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SEIU’s New International President Looks To Help End Poverty-Wage Work in America

April Verrett, the newly elected international president of the Service Employees International Union (SEIU), is ready to come out the gate running––or, at least, organizing.

April Verrett is SEIU’s new international president ,Photo credit: SEIU

April Verrett, the newly elected international president of the Service Employees International Union (SEIU), is ready to come out the gate running––or, at least, organizing. 

Verrett says she plans to lead SEIU in a campaign of helping to unionize up to a million new workers over the next 10 years.

Talking with people about unions and helping them to understand that joining a worker’s organization is a way to build collective power is part of Verrett’s progressive stance. She said that “ultimately, as an organizer, I want to be able to say I did something to help end poverty and poverty-wage work in America.”

She told the Amsterdam News that “I believe we are in a moment of transformation. To be able to build enough worker power to end poverty-wage work calls on us to transform our labor movement—to organize like never before, and to make sure we take advantage of the newfound interest that many working people have in unions, particularly young people, and focus our effort on organizing everyone, particularly organizing those of us that have been the most marginalized: low-wage workers, workers of color, Black workers, women workers. That is how I’m choosing to use my time—to really lean in and focus us on this goal.”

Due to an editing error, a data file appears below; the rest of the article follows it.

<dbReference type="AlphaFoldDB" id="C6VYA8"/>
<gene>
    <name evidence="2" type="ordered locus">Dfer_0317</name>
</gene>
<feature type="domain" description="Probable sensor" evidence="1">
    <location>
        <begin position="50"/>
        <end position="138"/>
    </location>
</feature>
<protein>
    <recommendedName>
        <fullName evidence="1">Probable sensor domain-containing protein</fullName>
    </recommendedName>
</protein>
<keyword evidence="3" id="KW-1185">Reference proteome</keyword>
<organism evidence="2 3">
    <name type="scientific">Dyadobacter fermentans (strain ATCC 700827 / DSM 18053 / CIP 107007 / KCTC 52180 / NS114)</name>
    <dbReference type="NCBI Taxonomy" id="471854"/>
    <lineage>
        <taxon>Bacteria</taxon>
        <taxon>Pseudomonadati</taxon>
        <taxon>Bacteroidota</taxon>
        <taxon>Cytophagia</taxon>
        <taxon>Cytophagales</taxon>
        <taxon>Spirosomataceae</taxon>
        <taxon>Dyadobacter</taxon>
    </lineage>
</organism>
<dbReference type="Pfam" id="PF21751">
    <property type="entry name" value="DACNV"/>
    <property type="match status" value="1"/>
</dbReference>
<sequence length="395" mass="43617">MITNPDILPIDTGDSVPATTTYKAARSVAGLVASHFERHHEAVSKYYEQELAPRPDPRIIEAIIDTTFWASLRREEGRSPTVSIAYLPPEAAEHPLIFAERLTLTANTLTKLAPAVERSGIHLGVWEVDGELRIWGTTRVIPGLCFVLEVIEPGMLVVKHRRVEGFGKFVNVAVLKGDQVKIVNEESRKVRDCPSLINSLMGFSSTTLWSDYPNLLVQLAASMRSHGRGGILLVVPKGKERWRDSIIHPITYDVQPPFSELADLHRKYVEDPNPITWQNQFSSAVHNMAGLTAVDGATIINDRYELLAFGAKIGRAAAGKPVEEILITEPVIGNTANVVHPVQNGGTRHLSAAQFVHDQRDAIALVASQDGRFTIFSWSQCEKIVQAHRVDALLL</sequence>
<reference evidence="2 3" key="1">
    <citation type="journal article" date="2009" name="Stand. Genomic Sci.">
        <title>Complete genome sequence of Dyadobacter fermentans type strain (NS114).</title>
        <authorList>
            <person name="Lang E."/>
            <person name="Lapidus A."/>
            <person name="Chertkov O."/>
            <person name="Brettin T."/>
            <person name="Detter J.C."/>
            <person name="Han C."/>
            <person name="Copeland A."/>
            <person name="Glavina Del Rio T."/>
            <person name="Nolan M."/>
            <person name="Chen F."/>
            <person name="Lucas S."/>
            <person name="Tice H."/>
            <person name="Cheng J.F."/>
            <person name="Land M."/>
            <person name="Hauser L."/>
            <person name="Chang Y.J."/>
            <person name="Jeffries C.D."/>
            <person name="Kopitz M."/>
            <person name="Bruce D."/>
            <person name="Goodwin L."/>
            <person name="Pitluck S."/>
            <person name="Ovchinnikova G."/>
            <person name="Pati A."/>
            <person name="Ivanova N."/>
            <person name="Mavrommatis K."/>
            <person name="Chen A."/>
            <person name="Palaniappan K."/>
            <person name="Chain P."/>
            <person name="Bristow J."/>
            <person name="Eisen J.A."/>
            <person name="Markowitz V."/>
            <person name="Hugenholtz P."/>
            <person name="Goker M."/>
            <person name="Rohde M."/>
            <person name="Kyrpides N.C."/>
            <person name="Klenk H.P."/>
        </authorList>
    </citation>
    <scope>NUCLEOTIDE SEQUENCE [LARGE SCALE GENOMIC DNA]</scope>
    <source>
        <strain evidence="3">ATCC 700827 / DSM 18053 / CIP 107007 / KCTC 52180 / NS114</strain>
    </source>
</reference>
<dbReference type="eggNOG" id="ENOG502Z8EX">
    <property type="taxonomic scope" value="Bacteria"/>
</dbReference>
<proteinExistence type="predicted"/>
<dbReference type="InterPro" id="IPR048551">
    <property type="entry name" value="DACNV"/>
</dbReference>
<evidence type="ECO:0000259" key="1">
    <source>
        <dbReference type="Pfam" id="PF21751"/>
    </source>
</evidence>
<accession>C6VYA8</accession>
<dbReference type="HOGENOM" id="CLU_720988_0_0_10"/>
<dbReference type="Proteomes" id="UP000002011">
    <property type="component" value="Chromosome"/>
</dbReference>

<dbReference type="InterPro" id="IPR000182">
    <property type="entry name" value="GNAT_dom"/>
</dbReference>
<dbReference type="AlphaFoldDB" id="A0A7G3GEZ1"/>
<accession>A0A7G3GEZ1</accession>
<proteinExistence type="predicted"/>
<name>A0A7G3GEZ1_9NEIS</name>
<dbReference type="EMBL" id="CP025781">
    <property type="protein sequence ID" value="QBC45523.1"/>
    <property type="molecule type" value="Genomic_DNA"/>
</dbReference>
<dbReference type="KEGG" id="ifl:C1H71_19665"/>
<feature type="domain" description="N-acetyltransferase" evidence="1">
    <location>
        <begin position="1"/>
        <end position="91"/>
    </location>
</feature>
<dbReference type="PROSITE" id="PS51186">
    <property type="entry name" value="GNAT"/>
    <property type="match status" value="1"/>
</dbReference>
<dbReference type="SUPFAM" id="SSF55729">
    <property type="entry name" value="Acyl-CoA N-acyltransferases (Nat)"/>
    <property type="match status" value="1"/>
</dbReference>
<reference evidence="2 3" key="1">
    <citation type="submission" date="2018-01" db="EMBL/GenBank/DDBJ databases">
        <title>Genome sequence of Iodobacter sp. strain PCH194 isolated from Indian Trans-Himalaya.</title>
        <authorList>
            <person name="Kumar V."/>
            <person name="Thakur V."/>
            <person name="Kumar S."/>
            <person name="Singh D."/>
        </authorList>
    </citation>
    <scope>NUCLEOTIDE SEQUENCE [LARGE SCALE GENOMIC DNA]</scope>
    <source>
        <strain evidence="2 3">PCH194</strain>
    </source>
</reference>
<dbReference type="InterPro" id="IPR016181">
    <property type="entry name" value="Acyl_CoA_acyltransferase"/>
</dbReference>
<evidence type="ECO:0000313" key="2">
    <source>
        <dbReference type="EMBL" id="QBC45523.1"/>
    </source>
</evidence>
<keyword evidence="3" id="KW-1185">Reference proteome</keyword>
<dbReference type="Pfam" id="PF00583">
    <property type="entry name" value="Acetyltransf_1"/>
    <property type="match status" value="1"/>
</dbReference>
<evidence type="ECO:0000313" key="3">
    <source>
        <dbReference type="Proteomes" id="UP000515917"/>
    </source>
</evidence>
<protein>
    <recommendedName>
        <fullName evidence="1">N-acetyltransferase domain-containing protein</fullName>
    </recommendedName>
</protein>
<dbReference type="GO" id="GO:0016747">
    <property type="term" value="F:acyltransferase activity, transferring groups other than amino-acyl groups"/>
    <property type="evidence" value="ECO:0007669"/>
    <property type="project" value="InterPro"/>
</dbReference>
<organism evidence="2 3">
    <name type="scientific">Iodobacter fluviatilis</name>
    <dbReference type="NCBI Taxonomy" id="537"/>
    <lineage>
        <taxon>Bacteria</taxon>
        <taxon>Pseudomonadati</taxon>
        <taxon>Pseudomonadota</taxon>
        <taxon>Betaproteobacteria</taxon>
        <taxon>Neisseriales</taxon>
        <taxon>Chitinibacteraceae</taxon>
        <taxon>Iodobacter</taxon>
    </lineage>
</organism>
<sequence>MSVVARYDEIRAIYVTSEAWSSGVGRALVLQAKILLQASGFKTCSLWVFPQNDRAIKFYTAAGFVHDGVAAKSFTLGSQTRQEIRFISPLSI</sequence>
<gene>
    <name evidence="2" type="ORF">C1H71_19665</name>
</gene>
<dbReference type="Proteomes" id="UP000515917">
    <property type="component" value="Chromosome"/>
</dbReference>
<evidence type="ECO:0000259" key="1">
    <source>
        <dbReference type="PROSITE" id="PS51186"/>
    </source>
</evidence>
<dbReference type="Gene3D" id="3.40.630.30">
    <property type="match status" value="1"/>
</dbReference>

Verrett took the example of her grandmother’s organizing zeal and has spent decades supporting community organizing. In addition to helping found Chicago’s United Working Families organization, Verrett has worked within the SEIU as president of California’s SEIU Local 2015, chair of the SEIU National Home Care Council, executive vice president of SEIU Healthcare Illinois and Indiana (HCII), and most recently for two years as SEIU’s secretary-treasurer. 

This past May, SEIU members elected Verrett to serve as their international president, making her the SEIU’s first Black female leader. She is serving as president after the 14-year reign of Mary Kay Henry, the union’s first white female and LGBTQ president. 

With nearly 2 million members, SEIU is one of the largest unions in the country. Its workers are employed in more than 100 occupations throughout the United States and in Canada. The union traditionally organizes healthcare workers; public service employees; and people who work in property maintenance jobs, such as janitors and security guards. 

An SEIU spokesperson said that, demographically, more than half of its members are women: They “are just roughly about a quarter Black, a quarter Latino, and just under 10 percent Asian American and Pacific Islander.” 

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SEIU’s retiring union president was a major backer of the Fight for $15 and a union movement that helped organize fast-food workers across the nation. Verrett said she wants SEIU to continue to bear down on its core industries, and to further its inroads into industries where workers don’t have representation. 

“Our goal is to organize those who have been the most marginalized, and that’s often folks who work in the gig economy,” Verrett said. “Today, we represent over 700,000 caregivers, workers in home care—it’s the fastest-growing job classification in the country. It will continue to be a big area of focus for us. And we will continue to organize folks in the fast-food industry, in airports.

“We are an organizing union, whether it’s organizing not-yet union workers or organizing voters. It’s all about how we are organizing workers, putting workers in motion to have agency and self-determination over their own lives. We’re organizing to build power, whether it’s to build power in the workplace or build a new power at the ballot box. And we are a union that’s very invested in electoral politics. Across our union, we’re going to spend over $200 million in this [national election] cycle, leading up to November, to make sure we contact 6 million [of what] I call…high-opportunity voters—others call them infrequent voters or most simply voters, but we are going to contact 6 million voters, largely voters of color, in eight key battleground states, to make sure we elect pro-union champions up and down the ballot.”